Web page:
That is something that has never been achieved at Boggo Road before.

The long-term financial sustainability of the heritage prison is a key consideration. I've said this before, but it really needs to be emphasised: Right now, no level of government is going to provide the ongoing funding needed to maintain the heritage buildings into the future. I really wish that funding was available, but in the absence of a historian-led armed revolution, it just isn't. I've been very closely involved with this process since it started well over a decade ago, and the battle for full government funding was lost by 2010. That is the Realpolitik of the situation and one we have to work with. And it also means that if things go on like this, Boggo Road will be left to slowly decay until it is so bad that it is just knocked down. The money needed to save it as a viable heritage site has to come from somewhere.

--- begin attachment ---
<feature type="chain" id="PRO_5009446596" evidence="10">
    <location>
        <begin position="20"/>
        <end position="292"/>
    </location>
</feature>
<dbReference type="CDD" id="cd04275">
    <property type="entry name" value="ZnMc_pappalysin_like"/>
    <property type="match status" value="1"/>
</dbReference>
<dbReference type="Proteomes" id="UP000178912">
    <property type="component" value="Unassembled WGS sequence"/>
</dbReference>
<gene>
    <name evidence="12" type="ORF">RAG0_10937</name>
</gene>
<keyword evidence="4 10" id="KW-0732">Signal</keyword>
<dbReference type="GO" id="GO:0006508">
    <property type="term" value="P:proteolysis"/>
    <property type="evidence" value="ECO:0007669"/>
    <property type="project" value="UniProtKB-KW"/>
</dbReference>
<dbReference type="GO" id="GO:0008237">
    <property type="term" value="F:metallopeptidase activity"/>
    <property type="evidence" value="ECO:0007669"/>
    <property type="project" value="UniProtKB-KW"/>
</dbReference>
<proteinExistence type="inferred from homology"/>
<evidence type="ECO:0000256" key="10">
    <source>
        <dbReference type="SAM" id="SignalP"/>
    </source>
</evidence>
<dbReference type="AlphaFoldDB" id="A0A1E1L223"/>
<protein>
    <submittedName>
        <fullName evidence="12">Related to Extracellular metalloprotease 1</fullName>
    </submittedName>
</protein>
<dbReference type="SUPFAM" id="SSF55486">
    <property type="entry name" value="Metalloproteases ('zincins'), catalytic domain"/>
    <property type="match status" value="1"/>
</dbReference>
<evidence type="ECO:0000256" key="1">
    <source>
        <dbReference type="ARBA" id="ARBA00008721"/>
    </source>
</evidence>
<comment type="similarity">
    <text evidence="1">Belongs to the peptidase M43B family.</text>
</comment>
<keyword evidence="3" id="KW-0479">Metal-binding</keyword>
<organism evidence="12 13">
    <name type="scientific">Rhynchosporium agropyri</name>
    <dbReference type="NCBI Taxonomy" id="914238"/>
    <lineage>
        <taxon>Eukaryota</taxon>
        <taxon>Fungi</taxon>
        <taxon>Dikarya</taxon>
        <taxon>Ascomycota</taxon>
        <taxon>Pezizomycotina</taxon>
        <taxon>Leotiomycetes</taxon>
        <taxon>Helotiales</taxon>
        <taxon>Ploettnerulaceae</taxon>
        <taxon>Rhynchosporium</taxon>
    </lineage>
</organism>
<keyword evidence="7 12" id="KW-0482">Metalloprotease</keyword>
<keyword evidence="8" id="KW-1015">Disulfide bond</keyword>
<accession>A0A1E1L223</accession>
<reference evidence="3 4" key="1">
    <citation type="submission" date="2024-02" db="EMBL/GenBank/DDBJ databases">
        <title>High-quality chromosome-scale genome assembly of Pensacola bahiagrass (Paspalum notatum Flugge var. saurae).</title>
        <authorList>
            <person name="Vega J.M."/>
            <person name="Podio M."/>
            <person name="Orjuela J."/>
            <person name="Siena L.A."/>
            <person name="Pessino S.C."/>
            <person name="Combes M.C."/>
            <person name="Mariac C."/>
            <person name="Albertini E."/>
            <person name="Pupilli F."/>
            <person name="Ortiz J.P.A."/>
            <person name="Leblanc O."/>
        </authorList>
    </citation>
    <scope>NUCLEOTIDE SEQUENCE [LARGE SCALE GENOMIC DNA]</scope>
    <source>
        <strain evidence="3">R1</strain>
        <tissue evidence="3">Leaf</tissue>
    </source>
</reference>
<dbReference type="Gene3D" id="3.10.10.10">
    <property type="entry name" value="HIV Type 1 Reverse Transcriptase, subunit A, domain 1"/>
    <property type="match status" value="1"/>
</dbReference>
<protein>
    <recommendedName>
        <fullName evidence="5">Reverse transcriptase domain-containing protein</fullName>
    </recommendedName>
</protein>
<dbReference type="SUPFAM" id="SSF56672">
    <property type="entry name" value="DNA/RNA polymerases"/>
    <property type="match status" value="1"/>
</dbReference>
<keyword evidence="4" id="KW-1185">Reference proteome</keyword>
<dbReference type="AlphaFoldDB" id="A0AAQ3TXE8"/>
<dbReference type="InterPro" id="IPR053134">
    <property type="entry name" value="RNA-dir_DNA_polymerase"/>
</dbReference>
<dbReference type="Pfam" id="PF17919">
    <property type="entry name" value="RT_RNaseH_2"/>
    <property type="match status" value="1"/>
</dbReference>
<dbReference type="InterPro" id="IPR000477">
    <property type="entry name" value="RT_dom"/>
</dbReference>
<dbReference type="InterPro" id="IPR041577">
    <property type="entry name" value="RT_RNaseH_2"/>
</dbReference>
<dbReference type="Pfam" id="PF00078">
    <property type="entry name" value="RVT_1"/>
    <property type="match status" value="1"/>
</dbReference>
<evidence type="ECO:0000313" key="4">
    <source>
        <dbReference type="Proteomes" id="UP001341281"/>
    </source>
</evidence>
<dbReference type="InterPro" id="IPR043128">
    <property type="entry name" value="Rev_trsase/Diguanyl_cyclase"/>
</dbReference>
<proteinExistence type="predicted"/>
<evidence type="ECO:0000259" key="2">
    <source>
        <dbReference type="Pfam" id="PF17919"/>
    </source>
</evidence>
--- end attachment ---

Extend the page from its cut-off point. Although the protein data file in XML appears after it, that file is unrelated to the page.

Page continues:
This fact was also noted by heritage architect Dr Ruth Woods in her Heritage Impact Assessment for Boggo Road (June 2015):
‘Without adaptive re-use of the site there is little prospect of maintaining the cultural heritage significance of the place. The buildings are currently vacant apart from a limited use by a private tour operator. Unless the place is adaptively re-used, at least in part, the site will continue to degrade and ongoing maintenance will be further minimised.’